This is the second article in the series on philosophical evidence for God.
In our last post, we discussed the logical necessity for the existence of an uncaused being (existing through itself) which is the cause of everything else that exists. Now, we will demonstrate that the uncaused being must be absolutely unrestricted and utterly simple.
Boundaries/Restrictions are limiting and exclusive
Boundaries/restrictions exclude. If something has the boundaries of a square it cannot have the boundaries of a circle or a triangle in the same respect at the same time and in the same place. For millennia philosophers have recognized that having fewer boundaries or restrictions allows for unification of seemingly disparate realities.
An example from physics is the concept of a field. The properties of electricity differ from those of magnetism but are unified in the relatively less-restricted electromagnetic field. Space and time are very different realities that become unified in a gravitational or space-time field. The implication here is that fields, which have less boundaries/restrictions and are thus more inclusive, can unify lower orders of being without being subjugated to the boundaries of the things that they unify.
Less boundaries/restrictions and more inclusion equal greater simplicity
Here we want to put forth the principle of simplicity as espoused by the Greek philosophers like Thales, who proposed water as the absolutely simple element from which all other matter is composed. For Thales, Parmenides, Plato, and Aristotle, the simpler a reality is, the fewer intrinsic and/or extrinsic boundaries it has. As we have just seen, boundaries exclude. Hence, greater simplicity means less intrinsic and extrinsic boundaries which entails less exclusion within itself and with other beings, which further entails greater possibility for interaction and interrelationship with other realities.
What would absolute simplicity be like?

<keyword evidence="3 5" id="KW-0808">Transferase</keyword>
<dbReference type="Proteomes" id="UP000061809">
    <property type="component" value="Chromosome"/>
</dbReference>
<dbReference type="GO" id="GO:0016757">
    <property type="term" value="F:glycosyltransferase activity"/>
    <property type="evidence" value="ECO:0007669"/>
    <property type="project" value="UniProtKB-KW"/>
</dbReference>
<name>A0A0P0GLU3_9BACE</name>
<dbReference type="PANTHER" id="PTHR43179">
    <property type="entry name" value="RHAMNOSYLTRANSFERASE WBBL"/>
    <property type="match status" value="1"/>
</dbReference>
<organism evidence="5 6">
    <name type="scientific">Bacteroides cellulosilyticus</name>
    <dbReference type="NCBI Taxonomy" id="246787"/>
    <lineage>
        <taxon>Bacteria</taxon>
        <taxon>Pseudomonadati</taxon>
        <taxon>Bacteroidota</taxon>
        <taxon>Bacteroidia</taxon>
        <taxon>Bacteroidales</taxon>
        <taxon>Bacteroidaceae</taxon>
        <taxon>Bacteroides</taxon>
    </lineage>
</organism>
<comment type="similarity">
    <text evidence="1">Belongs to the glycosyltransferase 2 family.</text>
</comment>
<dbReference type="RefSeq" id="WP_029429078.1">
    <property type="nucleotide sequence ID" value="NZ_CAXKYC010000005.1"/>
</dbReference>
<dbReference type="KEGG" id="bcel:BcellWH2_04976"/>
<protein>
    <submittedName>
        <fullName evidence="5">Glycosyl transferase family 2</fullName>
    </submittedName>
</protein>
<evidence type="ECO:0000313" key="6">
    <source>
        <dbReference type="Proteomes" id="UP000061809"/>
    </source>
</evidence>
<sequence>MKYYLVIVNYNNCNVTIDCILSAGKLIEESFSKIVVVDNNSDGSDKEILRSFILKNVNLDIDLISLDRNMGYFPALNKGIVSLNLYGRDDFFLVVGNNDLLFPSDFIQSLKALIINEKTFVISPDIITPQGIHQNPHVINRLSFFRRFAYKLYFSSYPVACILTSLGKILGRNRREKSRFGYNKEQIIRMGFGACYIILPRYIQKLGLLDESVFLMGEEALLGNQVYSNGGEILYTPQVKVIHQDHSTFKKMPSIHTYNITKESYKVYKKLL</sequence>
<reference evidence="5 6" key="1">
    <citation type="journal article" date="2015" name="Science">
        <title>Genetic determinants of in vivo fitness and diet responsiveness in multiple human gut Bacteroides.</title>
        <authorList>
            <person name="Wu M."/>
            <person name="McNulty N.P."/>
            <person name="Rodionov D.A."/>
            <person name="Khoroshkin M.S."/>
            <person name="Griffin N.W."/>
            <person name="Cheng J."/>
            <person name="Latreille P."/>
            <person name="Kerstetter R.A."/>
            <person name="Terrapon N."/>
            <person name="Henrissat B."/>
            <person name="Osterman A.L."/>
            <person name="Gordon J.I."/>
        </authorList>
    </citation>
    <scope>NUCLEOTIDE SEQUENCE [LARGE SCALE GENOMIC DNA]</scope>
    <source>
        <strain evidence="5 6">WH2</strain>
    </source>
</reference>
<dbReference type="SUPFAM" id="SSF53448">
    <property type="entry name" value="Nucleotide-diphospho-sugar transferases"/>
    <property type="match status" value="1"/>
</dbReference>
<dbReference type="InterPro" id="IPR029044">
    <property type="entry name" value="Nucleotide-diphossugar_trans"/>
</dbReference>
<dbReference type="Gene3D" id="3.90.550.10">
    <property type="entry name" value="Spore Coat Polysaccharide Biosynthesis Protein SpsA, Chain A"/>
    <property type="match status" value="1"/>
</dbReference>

Thus far, we have discovered an important metaphysical principle: the less exclusive and more compatible a thing is, the fewer restrictions or boundaries it has to limit its mode of being—or, as the aforementioned philosophers would put it, the simpler it is. If we take this concept to its logical end, an absolutely simple being would have no boundaries or restrictions. In other words, it would not be restricted to existing in this way or that way; nor be restricted to existing here instead of there; nor be restricted to existing now instead of then; but simply be. Furthermore, it would be able to unify all other being within itself because it would have no restrictions to give rise to exclusion or incompatibility.
The Absolutely Simple Being and the Uncaused Being
Now we’ll explore whether this absolutely simple being and the uncaused being (described in the previous post) might be one and the same.
In other words, now that we have looked at the arguments for an uncaused being and absolute simplicity, we are in a position to ask the question, “Is this uncaused being absolutely simple?”
Absolutely Simplicity Reviewed
Let’s start by reviewing the concept of simplicity. As presented above, any being that is not absolutely simple by definition has boundaries or restrictions. Thus, even the electromagnetic field, with its ability to unify electricity and magnetism is still distinct from, and incompatible with, other kinds of fields, for example the gravitational field. So, the question of whether an uncaused being is absolutely simple is really a question of whether or not an uncaused being can have restrictions.
Existence and Essence – Two Key Principles